Shane Gleghorn and Liz Williams look at how cut-through clauses can provide more protection for fronting companies than standard market wordings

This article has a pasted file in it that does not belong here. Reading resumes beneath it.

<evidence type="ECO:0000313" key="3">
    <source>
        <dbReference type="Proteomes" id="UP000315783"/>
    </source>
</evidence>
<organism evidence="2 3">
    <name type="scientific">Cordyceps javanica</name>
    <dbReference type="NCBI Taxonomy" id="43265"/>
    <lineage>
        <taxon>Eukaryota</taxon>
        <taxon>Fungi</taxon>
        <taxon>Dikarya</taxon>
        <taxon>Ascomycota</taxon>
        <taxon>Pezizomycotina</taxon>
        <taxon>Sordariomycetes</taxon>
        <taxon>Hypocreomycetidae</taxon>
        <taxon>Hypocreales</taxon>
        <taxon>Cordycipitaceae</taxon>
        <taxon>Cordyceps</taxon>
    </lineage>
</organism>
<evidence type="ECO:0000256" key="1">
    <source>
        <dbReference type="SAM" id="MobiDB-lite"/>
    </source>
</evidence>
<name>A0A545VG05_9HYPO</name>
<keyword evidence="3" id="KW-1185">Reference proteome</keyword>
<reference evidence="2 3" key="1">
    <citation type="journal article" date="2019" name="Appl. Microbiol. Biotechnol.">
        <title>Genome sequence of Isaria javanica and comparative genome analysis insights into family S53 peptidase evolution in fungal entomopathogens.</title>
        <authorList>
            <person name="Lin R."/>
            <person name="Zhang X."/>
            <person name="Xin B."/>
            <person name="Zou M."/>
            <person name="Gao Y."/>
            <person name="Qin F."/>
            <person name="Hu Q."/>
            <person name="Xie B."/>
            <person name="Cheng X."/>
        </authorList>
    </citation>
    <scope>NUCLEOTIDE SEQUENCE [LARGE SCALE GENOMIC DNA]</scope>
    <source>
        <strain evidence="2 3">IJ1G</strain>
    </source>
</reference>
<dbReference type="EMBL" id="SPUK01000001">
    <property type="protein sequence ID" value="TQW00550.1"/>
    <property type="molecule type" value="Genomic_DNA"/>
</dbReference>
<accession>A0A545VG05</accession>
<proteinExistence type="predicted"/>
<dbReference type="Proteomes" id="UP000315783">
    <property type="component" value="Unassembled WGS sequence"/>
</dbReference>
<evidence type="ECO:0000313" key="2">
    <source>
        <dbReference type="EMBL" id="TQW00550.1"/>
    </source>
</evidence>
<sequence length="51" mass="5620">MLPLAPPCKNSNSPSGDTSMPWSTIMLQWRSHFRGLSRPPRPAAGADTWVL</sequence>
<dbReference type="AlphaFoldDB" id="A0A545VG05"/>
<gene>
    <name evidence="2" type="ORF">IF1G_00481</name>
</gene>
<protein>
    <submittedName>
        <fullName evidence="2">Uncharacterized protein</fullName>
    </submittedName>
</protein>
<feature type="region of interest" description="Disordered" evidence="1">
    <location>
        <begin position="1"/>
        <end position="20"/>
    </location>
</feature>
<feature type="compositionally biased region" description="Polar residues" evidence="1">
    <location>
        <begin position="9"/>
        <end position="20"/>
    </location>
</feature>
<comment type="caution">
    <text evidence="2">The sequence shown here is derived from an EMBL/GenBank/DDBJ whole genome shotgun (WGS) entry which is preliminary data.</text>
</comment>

Cut-through clauses are designed to protect commercial policyholders in major transactions against the consequences of insolvency or cash flow risk by giving a directly enforceable right of action against retrocessionaires.The clause or endorsement purports to allow an insured or a reinsured to compel payment from a reinsurer or retrocessionaire higher up the chain.A cut-through clause is typically used in fronting arrangements where, for example, an insured with a captive insurance program interposes a fronting company between itself and an offshore captive. Invariably, the fronting company enters into the relationship for a fee and does not intend to assume any ultimate risk of loss. The fronting arrangement is designed to ensure that the captive covers all losses, and the fronting company is quarantined from the profits and losses of the underlying business.Typically, the fronting company and the original insured (often a large commercial business) will enter into an initial insurance agreement. A fronting establishment is then completed by the arrangement of a simultaneous 'back-to-back' reinsurance agreement between the fronting company and the (often) offshore captive reinsurer. It has become quite common for the fronting company to insist that it is the beneficiary of a 'cut-through' clause which enables it to claim directly against the retrocessionaires of the captive in the event that the captive is affected by an act of insolvency.Parties entering into these types of deals should be aware that, in the event of the captive's insolvency, there is a risk that the fronting reinsurer may be left without a recovery mechanism against the retrocessionaires of the captive. The cut-through clause may well contravene the relevant insolvency law (normally the law of the country where the captive is incorporated).Thus, a fronting company may be liable to indemnify an underlying insured, but be left without a recovery mechanism against the retrocessionaires of a captive because the cut-through clause is void under the insolvency law of the jurisdiction in which the captive is incorporated. Accordingly, serious consideration must be given to the insolvency law of the relevant offshore jurisdiction before entering into a reinsurance arrangement that purports to protect a fronting reinsurer by the use of a cut-through clause.The Contract (Rights of Third Parties) Act 1999 (effective as at 10 May 2000) (CRTP) makes it possible under English law to include a cut-through clause in a reinsurance contract so that a ceding company and a reinsurer can agree that the reinsurer shall pay any amounts due to the ceding company to a specified third party. Before the CRTP came into force, English law did not necessarily recognise the rights of third-party beneficiaries and, accordingly, cut-through clauses were considered to be unenforceable because of the lack of privity between the underlying insured and the reinsurer. However, the doctrine of privity has not been statutorily modified in some offshore jurisdictions (e.g. Guernsey and the Cayman Islands), with the result that a cut-through clause in a reinsurance agreement (governed by the law of such an offshore jurisdiction) may be unenforceable.If English law governs a reinsurance or retrocession agreement, it will be possible for the parties to specify that the insured or the fronting company is a beneficiary. The CRTP provides that a third party can enforce a contract if the contract identifies the third party as a beneficiary, either by name or by reference to a particular class or description. This makes it possible to fashion a cut-through clause for either facultative or treaty reinsurance in a way which does not give rise to privity issues.